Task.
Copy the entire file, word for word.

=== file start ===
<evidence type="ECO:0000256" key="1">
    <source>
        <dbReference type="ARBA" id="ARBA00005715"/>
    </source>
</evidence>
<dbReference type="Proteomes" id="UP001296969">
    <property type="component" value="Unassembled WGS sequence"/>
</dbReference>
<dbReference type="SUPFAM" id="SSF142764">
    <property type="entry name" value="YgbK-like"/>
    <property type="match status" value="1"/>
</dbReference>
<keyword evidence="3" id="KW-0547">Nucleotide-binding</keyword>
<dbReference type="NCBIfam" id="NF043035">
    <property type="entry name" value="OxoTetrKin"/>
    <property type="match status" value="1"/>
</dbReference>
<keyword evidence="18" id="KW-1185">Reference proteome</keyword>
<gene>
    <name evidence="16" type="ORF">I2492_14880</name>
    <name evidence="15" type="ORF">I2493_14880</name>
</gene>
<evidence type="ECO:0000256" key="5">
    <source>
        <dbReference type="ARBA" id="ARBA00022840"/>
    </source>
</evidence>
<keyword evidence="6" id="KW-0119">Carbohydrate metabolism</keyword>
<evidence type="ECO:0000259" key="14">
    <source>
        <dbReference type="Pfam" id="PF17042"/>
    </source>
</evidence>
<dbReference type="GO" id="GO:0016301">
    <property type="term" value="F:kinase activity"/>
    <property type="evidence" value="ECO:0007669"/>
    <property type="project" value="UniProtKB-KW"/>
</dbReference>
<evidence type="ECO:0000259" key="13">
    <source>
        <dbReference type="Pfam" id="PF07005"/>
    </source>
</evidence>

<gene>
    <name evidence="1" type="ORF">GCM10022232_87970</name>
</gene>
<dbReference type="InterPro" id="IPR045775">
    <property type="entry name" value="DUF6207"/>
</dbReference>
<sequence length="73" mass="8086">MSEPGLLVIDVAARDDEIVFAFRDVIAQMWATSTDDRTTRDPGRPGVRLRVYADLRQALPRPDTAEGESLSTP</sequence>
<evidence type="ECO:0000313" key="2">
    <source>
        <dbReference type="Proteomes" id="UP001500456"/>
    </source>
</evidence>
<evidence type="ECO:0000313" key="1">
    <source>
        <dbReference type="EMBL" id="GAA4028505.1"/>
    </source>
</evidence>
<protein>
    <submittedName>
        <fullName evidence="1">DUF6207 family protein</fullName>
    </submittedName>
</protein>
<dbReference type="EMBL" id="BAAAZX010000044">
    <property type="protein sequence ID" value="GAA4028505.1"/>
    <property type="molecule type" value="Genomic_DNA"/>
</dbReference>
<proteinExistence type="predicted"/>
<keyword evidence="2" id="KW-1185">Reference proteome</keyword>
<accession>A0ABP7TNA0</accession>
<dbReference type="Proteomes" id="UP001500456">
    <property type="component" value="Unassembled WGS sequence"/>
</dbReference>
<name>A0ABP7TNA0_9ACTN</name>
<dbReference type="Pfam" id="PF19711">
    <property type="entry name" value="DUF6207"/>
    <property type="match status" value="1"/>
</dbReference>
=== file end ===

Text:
<evidence type="ECO:0000256" key="1">
    <source>
        <dbReference type="ARBA" id="ARBA00005715"/>
    </source>
</evidence>
<dbReference type="Proteomes" id="UP001296969">
    <property type="component" value="Unassembled WGS sequence"/>
</dbReference>
<dbReference type="SUPFAM" id="SSF142764">
    <property type="entry name" value="YgbK-like"/>
    <property type="match status" value="1"/>
</dbReference>
<keyword evidence="3" id="KW-0547">Nucleotide-binding</keyword>
<dbReference type="NCBIfam" id="NF043035">
    <property type="entry name" value="OxoTetrKin"/>
    <property type="match status" value="1"/>
</dbReference>
<keyword evidence="18" id="KW-1185">Reference proteome</keyword>
<gene>
    <name evidence="16" type="ORF">I2492_14880</name>
    <name evidence="15" type="ORF">I2493_14880</name>
</gene>
<evidence type="ECO:0000256" key="5">
    <source>
        <dbReference type="ARBA" id="ARBA00022840"/>
    </source>
</evidence>
<keyword evidence="6" id="KW-0119">Carbohydrate metabolism</keyword>
<evidence type="ECO:0000259" key="14">
    <source>
        <dbReference type="Pfam" id="PF17042"/>
    </source>
</evidence>
<dbReference type="GO" id="GO:0016301">
    <property type="term" value="F:kinase activity"/>
    <property type="evidence" value="ECO:0007669"/>
    <property type="project" value="UniProtKB-KW"/>
</dbReference>
<evidence type="ECO:0000259" key="13">
    <source>
        <dbReference type="Pfam" id="PF07005"/>
    </source>
</evidence>

<gene>
    <name evidence="1" type="ORF">GCM10022232_87970</name>
</gene>
<dbReference type="InterPro" id="IPR045775">
    <property type="entry name" value="DUF6207"/>
</dbReference>
<sequence length="73" mass="8086">MSEPGLLVIDVAARDDEIVFAFRDVIAQMWATSTDDRTTRDPGRPGVRLRVYADLRQALPRPDTAEGESLSTP</sequence>
<evidence type="ECO:0000313" key="2">
    <source>
        <dbReference type="Proteomes" id="UP001500456"/>
    </source>
</evidence>
<evidence type="ECO:0000313" key="1">
    <source>
        <dbReference type="EMBL" id="GAA4028505.1"/>
    </source>
</evidence>
<protein>
    <submittedName>
        <fullName evidence="1">DUF6207 family protein</fullName>
    </submittedName>
</protein>
<dbReference type="EMBL" id="BAAAZX010000044">
    <property type="protein sequence ID" value="GAA4028505.1"/>
    <property type="molecule type" value="Genomic_DNA"/>
</dbReference>
<proteinExistence type="predicted"/>
<keyword evidence="2" id="KW-1185">Reference proteome</keyword>
<accession>A0ABP7TNA0</accession>
<dbReference type="Proteomes" id="UP001500456">
    <property type="component" value="Unassembled WGS sequence"/>
</dbReference>
<name>A0ABP7TNA0_9ACTN</name>
<dbReference type="Pfam" id="PF19711">
    <property type="entry name" value="DUF6207"/>
    <property type="match status" value="1"/>
</dbReference>